Land Rover ideas for Jeeps

jscherb

Expedition Leader
Land Rover Owner regular contributor Vicky Turner has this short piece in the October issue. She says she got the "bucket" in Lidl (a German-owned grocery store much like Aldi). I've seen buckets/basins like these in Walmart, sporting good stores and other places here.



I used a similar collapsible basin when I designed the sink option (now in production) for the MORryde Trail Kitchen. I found one that was easy to adapt to a bar sink drain:



These basins can be used in multiple ways - MORryde sells the sink option in a basic and a deluxe version. Both versions include the hinge-out sink tabletop and the same basin, but the basic option is only the basin in the tabletop with no drain (lift out the basin and dump it). The deluxe option comes with the drain, a pump, hoses, quick disconnects for the hoses and a hose adapter for a Rotopax container as a water supply.

There are a bunch of different collapsible basins on the market and they can be useful just as Vicky says, but also many of them can be adapted to more formal sinks as I did.
 

jscherb

Expedition Leader
Series and Defender Land Rovers have a drip rail around the entire roof, which can be very handy for mounting things. The JL also has a drip rail along the entire side, and the other day I came across this one in a parking lot with a hardtop-side Rotopax mount that doesn't require drilling:



It mounts between the drip rail and the bottom of the hardtop. More info: https://www.trailrax.com/products/pak-rax-jl-2018-current



They also offer a similar product for the JKU, but since the JKU drip rail doesn't extend past the back of the rear door, drilling through the hardtop is required for that model.

I've got drip rails all the way around my JKU and LJ Safari Cab hardtops, so I could pretty easily build something like that for myself, but it got me thinking more about the factory JKU and JK hardtops - rather than drill the hardtop for a single-purpose mount like that, if you've got to drill it anyway why not drill to install a drip rail extension?

A drip rail extension wouldn't have to go all the way around the back like it does on my hardtops, it could just extend from the drip rail over the door to the back of the hardtop. Once installed, something like the Rotopax mount pictured above could be installed, or a Molle panel, generic mounting grid, etc., and when that accessory was removed, the drip rail extension would still be in place so there wouldn't be any holes from the accessory to deal with.



Another benefit of installing a drip rail on a factory hardtop is that roof racks that mount to drip rails could be used with the hardtop.

The drip rail extension would be powdercoated aluminum or steel and would bolt to the hardtop. Holes would be drilled in the hardtop to secure it, and it would be epoxied to the hardtop for extra strength and to seal the screw holes. A metal backer strip would go inside the hardtop to reinforce it. Something like this:



Seems to me that a permanent addition like a drip rail would be more useful than drilling holes for an individual mount like the Rotopax mount above.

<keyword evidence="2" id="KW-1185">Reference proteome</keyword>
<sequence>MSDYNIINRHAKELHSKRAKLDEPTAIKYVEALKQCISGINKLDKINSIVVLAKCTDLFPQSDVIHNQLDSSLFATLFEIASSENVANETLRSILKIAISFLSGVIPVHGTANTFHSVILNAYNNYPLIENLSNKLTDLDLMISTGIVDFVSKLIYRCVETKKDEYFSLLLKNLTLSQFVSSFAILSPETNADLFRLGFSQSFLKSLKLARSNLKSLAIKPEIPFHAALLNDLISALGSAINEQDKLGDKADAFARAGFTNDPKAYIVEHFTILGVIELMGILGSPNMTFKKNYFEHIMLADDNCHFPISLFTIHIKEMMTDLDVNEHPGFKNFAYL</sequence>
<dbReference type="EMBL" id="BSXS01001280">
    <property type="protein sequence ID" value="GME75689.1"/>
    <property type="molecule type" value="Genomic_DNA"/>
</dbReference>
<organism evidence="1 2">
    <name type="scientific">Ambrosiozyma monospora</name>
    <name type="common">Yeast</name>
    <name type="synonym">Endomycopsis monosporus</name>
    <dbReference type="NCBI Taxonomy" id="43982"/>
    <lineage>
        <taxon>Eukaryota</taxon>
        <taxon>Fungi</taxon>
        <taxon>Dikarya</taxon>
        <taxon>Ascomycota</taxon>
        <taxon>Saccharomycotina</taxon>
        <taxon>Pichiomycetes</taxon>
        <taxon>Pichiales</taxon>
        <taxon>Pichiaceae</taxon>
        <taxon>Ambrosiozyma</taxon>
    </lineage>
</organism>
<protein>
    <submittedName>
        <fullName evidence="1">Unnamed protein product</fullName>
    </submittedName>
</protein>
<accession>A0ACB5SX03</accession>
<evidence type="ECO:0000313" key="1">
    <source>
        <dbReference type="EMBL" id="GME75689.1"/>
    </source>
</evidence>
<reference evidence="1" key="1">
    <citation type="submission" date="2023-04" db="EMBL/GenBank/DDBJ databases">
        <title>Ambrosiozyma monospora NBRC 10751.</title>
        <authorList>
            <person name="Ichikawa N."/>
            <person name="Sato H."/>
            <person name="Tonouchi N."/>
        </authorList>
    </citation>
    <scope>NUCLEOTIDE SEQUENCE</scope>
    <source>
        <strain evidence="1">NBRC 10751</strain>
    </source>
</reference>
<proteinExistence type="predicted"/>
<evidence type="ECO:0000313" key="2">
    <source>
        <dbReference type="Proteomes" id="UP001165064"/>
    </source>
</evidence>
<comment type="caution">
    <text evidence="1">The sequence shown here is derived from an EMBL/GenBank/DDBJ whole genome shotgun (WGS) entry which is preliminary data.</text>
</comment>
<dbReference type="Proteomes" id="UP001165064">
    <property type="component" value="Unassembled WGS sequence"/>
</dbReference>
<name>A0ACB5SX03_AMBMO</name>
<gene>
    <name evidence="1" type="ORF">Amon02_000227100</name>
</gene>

jscherb

Expedition Leader
Different places to mount things... this expedition-equipped Series Land Rover has jerry cans mounted on the rear body. Maybe that's a better place than mounting them on the swinging tailgate/rear door? It does require relocating the tail lights and the license plate but it should be a stronger place to mount them.



I posed two jerry cans on my JKU to see how this might work out on a Jeep...



The angle of this next photo makes it look like two cans are too wide, but on the right you can see the two cans really wouldn't stick out past the fender flare.



I guess it doesn't look any worse than the Land Rover above :).

It wouldn't be too hard to do something like this on a Jeep, although as on the Land Rover above, cans probably could only mount on the driver's side because the cans would interfere with the tailgate-mounted spare if they were mounted on the passenger side.

The Land Rover above also has cans mounted on the rear corners of the hardtop. The article says they hold water. I don't have any cans the right size to pose a photo like that, but an air tank could mount there.

 

jscherb

Expedition Leader
Doing the photo in my last post showing and air tank posed on the rear quarter of the hardtop made me think more about rear quarter windows - my hardtops have them and so do many Land Rover defenders. The glass in these is held in place with simple glass gaskets, which makes them easy to remove so a range of aftermarket options are available for the Land Rover, including blank panels (drill them to mount what you want) and opening hatches.





This one provides access to air connections for on-board air:



Both in terms of extra visibility and optional functionality like the photos above, I think the Jeep world is missing out by not having rear quarter windows.
 

pith helmet

Well-known member
As has been said many times in this thread, the Jeep hardtop is sorely lacking in many areas. I want a better quality version of that Smitybilt Safari top.
 

jscherb

Expedition Leader
As has been said many times in this thread, the Jeep hardtop is sorely lacking in many areas. I want a better quality version of that Smitybilt Safari top.
Since my hardtop came before the Smittybilt was introduced, I consider the Smitty to be a low-quality knock off that's missing many of the important features that mine has :)





 

pith helmet

Well-known member
Since my hardtop came before the Smittybilt was introduced, I consider the Smitty to be a low-quality knock off that's missing many of the important features that mine has :)